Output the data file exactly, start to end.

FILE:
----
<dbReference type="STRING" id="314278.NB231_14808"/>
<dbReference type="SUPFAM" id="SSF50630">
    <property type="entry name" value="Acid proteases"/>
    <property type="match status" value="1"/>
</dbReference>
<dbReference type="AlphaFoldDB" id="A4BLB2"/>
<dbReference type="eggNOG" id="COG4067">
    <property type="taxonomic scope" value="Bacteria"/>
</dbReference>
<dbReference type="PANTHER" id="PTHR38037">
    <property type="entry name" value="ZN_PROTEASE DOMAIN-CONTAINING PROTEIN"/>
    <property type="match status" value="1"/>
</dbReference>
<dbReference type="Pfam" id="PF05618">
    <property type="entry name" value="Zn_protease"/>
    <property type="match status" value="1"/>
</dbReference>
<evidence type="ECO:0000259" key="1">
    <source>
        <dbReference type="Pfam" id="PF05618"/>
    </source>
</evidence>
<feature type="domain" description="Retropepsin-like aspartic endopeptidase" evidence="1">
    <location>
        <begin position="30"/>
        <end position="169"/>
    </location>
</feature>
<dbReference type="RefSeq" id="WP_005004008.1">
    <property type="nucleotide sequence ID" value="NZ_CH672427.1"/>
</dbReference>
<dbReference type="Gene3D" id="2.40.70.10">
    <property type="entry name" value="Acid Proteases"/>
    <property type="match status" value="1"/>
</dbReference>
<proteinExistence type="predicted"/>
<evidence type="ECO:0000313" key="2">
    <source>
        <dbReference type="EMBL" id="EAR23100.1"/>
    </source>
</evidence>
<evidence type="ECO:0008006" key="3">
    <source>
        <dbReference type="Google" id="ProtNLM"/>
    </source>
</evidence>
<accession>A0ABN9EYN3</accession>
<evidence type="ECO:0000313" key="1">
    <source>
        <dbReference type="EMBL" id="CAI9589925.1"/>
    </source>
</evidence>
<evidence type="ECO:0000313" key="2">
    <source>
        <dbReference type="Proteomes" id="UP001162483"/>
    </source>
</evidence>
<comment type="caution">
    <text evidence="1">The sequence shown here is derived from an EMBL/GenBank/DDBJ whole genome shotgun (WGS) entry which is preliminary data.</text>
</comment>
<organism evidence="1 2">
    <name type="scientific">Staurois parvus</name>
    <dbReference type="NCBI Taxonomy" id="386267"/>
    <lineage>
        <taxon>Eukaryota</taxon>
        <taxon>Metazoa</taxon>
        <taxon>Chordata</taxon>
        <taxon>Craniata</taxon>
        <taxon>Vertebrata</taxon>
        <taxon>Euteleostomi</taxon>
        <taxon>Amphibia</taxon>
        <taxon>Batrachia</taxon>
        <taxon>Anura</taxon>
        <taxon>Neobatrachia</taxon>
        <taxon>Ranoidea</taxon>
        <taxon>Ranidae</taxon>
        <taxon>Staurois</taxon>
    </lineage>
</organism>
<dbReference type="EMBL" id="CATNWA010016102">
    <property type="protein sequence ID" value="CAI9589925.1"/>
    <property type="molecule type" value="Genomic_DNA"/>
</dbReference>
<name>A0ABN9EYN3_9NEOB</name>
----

<dbReference type="STRING" id="314278.NB231_14808"/>
<dbReference type="SUPFAM" id="SSF50630">
    <property type="entry name" value="Acid proteases"/>
    <property type="match status" value="1"/>
</dbReference>
<dbReference type="AlphaFoldDB" id="A4BLB2"/>
<dbReference type="eggNOG" id="COG4067">
    <property type="taxonomic scope" value="Bacteria"/>
</dbReference>
<dbReference type="PANTHER" id="PTHR38037">
    <property type="entry name" value="ZN_PROTEASE DOMAIN-CONTAINING PROTEIN"/>
    <property type="match status" value="1"/>
</dbReference>
<dbReference type="Pfam" id="PF05618">
    <property type="entry name" value="Zn_protease"/>
    <property type="match status" value="1"/>
</dbReference>
<evidence type="ECO:0000259" key="1">
    <source>
        <dbReference type="Pfam" id="PF05618"/>
    </source>
</evidence>
<feature type="domain" description="Retropepsin-like aspartic endopeptidase" evidence="1">
    <location>
        <begin position="30"/>
        <end position="169"/>
    </location>
</feature>
<dbReference type="RefSeq" id="WP_005004008.1">
    <property type="nucleotide sequence ID" value="NZ_CH672427.1"/>
</dbReference>
<dbReference type="Gene3D" id="2.40.70.10">
    <property type="entry name" value="Acid Proteases"/>
    <property type="match status" value="1"/>
</dbReference>
<proteinExistence type="predicted"/>
<evidence type="ECO:0000313" key="2">
    <source>
        <dbReference type="EMBL" id="EAR23100.1"/>
    </source>
</evidence>
<evidence type="ECO:0008006" key="3">
    <source>
        <dbReference type="Google" id="ProtNLM"/>
    </source>
</evidence>
<accession>A0ABN9EYN3</accession>
<evidence type="ECO:0000313" key="1">
    <source>
        <dbReference type="EMBL" id="CAI9589925.1"/>
    </source>
</evidence>
<evidence type="ECO:0000313" key="2">
    <source>
        <dbReference type="Proteomes" id="UP001162483"/>
    </source>
</evidence>
<comment type="caution">
    <text evidence="1">The sequence shown here is derived from an EMBL/GenBank/DDBJ whole genome shotgun (WGS) entry which is preliminary data.</text>
</comment>
<organism evidence="1 2">
    <name type="scientific">Staurois parvus</name>
    <dbReference type="NCBI Taxonomy" id="386267"/>
    <lineage>
        <taxon>Eukaryota</taxon>
        <taxon>Metazoa</taxon>
        <taxon>Chordata</taxon>
        <taxon>Craniata</taxon>
        <taxon>Vertebrata</taxon>
        <taxon>Euteleostomi</taxon>
        <taxon>Amphibia</taxon>
        <taxon>Batrachia</taxon>
        <taxon>Anura</taxon>
        <taxon>Neobatrachia</taxon>
        <taxon>Ranoidea</taxon>
        <taxon>Ranidae</taxon>
        <taxon>Staurois</taxon>
    </lineage>
</organism>
<dbReference type="EMBL" id="CATNWA010016102">
    <property type="protein sequence ID" value="CAI9589925.1"/>
    <property type="molecule type" value="Genomic_DNA"/>
</dbReference>
<name>A0ABN9EYN3_9NEOB</name>